Hitachi and GWR hosted an event for the media to present exactly what went wrong and what they are doing to put things right at Hitachi’s depot at North Pole in west London on May 20.

At this point 60 of GWR’s 93 trains had returned to service. However, GWR requires 74 trains to operate the May timetable. The operator reported on work by a steering group established within a few hours of the problem emerging to assess, prioritise, and assign various options to narrow the fleet gap and work as close to the timetable as it could.

While supported initially by CrossCountry, which ran extra trains to Swindon and the southwest, GWR said it was reassigning some of its own trains and deploying sets on loan from other operators.

Among these are three dual-voltage 750V and 25kV class 387s from c2c, which from May 24, were running three IET diagrams. The operator is also looking to borrow further class 387s from Govia Thameslink Railway (GTR) and reported working through some technical issues with these trains ahead of their entry into service. It is also considering using class 166 Turbo DMUs. However, it ruled out using Heathrow Express class 387s, locomotive-hauled trains, and reassigning HSTs used elsewhere on the GWR network.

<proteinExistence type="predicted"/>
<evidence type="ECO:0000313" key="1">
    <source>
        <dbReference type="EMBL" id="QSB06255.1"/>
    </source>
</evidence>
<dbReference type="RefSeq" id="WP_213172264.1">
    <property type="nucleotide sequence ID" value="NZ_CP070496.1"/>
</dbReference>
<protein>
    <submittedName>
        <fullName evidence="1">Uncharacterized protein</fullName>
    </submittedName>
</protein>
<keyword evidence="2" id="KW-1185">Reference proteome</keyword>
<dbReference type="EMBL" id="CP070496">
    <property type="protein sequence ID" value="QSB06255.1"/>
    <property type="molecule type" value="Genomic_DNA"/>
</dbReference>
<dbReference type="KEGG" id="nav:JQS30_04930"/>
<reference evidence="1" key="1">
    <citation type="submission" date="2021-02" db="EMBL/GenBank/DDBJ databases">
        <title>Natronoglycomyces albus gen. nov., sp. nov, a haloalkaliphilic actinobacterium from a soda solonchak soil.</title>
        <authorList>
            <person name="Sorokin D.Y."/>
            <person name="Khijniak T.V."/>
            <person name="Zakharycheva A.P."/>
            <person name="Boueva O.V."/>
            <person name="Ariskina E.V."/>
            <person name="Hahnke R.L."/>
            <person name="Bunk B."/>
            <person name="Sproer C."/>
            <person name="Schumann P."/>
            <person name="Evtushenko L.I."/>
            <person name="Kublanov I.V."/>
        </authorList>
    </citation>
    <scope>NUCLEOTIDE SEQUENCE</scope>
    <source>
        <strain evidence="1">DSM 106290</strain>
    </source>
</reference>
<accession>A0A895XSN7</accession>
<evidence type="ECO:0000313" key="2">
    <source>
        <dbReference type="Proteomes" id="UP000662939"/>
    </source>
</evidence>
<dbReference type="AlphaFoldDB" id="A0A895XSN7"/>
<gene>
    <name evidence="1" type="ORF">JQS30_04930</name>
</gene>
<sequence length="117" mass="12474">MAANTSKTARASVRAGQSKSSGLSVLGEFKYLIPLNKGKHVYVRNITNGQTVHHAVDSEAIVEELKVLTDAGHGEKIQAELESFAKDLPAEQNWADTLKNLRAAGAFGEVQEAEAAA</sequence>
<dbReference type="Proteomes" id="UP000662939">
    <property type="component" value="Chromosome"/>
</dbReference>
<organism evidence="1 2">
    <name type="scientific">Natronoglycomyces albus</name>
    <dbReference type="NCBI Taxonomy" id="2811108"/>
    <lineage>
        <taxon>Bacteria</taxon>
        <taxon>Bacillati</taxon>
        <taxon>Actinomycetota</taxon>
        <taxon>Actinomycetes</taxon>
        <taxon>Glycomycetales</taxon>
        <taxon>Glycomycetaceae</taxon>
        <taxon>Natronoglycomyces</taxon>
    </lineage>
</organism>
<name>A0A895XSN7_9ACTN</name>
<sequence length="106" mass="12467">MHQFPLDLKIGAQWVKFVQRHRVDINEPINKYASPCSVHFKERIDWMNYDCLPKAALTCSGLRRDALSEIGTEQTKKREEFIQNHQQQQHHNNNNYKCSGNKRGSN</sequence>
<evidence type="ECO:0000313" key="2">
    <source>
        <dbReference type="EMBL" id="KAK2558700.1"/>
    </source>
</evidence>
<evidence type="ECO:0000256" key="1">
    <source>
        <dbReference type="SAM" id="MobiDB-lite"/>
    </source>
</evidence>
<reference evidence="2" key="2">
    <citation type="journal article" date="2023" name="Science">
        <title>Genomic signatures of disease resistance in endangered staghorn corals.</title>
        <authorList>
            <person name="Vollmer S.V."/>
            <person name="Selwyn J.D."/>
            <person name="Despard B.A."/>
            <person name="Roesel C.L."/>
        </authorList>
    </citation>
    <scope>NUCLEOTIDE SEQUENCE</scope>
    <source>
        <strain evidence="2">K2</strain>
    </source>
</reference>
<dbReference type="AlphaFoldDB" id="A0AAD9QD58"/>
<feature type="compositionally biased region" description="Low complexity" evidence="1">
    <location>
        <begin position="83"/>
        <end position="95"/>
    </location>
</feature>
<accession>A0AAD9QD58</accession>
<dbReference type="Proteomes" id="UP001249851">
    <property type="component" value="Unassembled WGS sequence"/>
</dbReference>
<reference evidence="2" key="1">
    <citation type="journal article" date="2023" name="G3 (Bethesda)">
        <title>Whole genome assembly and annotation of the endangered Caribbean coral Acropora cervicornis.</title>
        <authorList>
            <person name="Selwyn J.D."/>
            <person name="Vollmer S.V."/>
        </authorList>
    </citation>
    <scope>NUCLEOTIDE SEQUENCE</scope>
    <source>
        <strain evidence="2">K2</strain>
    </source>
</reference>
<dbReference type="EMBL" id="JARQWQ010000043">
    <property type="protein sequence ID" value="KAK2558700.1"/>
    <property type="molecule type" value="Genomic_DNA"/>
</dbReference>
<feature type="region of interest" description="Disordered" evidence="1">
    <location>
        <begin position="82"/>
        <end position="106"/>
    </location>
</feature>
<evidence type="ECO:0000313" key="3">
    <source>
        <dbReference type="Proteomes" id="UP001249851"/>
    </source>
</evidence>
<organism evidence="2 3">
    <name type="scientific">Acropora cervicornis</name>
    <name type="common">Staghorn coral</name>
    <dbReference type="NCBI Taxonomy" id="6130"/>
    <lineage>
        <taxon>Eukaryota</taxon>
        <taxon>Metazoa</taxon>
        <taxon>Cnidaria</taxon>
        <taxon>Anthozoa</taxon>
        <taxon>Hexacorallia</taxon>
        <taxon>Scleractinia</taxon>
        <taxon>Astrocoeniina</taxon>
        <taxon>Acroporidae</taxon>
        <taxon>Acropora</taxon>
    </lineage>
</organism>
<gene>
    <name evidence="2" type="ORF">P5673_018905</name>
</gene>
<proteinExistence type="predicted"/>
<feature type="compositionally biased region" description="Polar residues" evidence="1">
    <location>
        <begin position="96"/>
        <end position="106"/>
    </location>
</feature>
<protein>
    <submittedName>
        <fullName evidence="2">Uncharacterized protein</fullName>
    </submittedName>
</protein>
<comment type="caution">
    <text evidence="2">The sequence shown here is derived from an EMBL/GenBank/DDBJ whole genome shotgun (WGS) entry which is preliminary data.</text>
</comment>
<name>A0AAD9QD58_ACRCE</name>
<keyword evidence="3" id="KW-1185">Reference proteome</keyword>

The operator says that with the additional 387s, the core components of the timetable are there, and it is nearly at a point where few customers will see that a train is missing. But with some trains operating with five rather than nine or 10-car formations, and with demand set to continue to increase as Covid restrictions ease further, the priority for GWR is returning its class 800s and 802s to service. How long that will take remains to be seen with neither Hitachi nor GWR willing to be drawn on a specific target date.

Not consistent

Hitachi also did not confirm the exact number of trains that have been affected by the lifting point or yaw damper issue but said it was around half of the entire class 80X fleet. It added that the problem is not consistent with a certain vehicle type, whether it is five-car or nine-car, or the age of the train.